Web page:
The next morning was a slow one as the boys felt a little tender, and it wasnt until mid afternoon that they began to feel human enough to venture out to Lumphini Park. We had a sedate stroll around taking in the pretty surroundings, feeding the fish in the lake and trying to avoid the enourmous monitor lizards! In the cool of the late afternoon many Bangkok-ians use the park to excerise and in addition to all of the joggers (some of whom looked ANCIENT) there were also a few mass excercise classes going on. Marissa and I tried to join in with one but got stumped a little by the coreography and were consequenty laughed at by several policemen walking past. In fact, we had noticed a heavy police presence around the park, and as we left we walked by a big group of riot police lined up! Then we saw a large gathering of people all wearing red shirts with megaphones and panic alarms began to sound in our heads! Despite the relaxed atmosphere we made a quick exit, not wanted to get caught up in any headlines.

That night we strolled around in infamous Patpong district. It was as seedy and depressing as you would imagine, women lined the streets for business many holding 'menus' from which you could pick a numbered escort by picture. Various men approached us with offers to shows, the content of which I won't go into on this PG-rated blog but needless to say, Bangkok got it's reputation for a reason(!) The walk around Patpong was a quick one, invoking the same feelings of pity and exploitation of its residents as we'd expierenced the previous day in Chatuchak market.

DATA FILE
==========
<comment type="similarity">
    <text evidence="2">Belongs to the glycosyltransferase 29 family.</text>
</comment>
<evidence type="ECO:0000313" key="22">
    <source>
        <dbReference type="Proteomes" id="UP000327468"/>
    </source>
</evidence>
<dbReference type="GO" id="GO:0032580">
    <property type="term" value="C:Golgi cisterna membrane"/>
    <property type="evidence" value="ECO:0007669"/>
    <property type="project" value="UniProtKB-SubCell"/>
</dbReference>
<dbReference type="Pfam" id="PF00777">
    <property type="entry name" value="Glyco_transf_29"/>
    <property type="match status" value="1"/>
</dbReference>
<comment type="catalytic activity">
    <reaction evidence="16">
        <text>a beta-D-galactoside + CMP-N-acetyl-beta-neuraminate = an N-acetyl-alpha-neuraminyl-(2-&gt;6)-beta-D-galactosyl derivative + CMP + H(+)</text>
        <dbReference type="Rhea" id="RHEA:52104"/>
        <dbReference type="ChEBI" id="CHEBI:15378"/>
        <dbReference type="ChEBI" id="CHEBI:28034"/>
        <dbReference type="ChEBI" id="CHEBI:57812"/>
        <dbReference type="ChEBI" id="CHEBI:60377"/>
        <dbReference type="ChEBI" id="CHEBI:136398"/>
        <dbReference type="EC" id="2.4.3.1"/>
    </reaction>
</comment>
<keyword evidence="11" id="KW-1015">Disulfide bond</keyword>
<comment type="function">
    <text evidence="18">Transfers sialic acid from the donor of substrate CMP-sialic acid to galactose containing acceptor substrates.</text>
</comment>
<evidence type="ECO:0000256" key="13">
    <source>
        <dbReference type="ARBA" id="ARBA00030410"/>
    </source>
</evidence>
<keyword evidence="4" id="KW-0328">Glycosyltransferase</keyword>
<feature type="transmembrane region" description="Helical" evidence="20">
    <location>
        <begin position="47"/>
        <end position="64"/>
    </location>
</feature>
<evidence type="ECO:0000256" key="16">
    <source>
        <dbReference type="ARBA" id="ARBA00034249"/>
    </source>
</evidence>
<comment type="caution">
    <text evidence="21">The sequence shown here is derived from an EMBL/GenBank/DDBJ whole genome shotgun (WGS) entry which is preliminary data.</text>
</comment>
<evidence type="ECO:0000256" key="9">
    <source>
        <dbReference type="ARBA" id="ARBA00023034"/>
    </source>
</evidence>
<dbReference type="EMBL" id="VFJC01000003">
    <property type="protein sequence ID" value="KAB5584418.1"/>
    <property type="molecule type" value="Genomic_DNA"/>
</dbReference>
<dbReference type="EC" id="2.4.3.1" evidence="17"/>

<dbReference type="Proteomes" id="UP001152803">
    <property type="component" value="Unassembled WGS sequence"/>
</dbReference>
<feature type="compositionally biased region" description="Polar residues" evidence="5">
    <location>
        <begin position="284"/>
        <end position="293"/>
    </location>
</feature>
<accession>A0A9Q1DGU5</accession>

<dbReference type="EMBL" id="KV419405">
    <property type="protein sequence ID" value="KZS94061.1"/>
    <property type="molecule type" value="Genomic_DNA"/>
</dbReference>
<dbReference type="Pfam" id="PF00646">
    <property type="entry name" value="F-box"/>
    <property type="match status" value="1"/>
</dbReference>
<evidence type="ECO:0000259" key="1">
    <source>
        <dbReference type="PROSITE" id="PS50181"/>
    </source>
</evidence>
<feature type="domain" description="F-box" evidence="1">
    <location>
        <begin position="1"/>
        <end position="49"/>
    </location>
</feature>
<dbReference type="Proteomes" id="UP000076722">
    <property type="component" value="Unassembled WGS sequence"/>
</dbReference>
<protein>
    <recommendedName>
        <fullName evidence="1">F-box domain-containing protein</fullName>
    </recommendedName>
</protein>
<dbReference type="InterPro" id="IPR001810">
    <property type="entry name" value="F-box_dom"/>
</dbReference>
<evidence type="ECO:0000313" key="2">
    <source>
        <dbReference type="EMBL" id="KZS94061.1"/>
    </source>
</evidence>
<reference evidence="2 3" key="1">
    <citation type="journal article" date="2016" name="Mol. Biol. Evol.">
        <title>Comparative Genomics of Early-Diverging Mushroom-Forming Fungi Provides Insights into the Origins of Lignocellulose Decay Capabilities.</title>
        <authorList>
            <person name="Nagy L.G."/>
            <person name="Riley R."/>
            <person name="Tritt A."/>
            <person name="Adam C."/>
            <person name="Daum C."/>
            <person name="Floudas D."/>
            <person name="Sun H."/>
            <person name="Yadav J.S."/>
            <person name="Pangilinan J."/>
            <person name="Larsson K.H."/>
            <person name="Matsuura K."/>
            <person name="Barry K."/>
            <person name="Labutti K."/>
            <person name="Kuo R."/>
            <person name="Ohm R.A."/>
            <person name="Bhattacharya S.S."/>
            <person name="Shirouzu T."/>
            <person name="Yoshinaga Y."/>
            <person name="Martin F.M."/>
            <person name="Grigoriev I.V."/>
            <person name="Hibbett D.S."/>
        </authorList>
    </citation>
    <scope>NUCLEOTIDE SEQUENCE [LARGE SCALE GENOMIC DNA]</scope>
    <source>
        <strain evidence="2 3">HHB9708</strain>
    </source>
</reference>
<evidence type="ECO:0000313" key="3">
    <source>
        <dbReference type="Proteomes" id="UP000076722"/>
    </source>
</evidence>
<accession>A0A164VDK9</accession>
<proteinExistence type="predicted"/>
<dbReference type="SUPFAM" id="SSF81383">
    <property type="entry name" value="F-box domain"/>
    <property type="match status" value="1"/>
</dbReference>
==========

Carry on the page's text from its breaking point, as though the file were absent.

However, the night didn't end on a sad note, as before bed we decided to swing by a famous wholesale flower market. The sights and smells that greeted us were breathtaking! The streets were lined with a technicolour of countless flowers, many enourmous clear sacks containing nothing but tens of thousands of rose buds, or orchid heads, or marigold petals. We walked up and down the street absorbing the hustle and bustle of deals being made and the amazing fragrance that hung heavily in the thick humid air. The intensity of the vivid colours that surrounded us reminded me of standing in the Grand Palace a few days before with a jewl-like tiles glinting from all directions. Amazing that standing in a working-class night market could bring to mind visions of a royal palace! The only difference was that here at the market locals didnt need to dress or act a certain way as they sat behind their stalls on the pavements, their children playing under tressel tables. However the lack of formailty certainly didnt detract from both places' equal grandeur in my eyes.

Alas, I eventually had to be wrenched away from the flower market as it was very late in the evening and we had to get some sleep for our trip south to the Island of Koh Samui!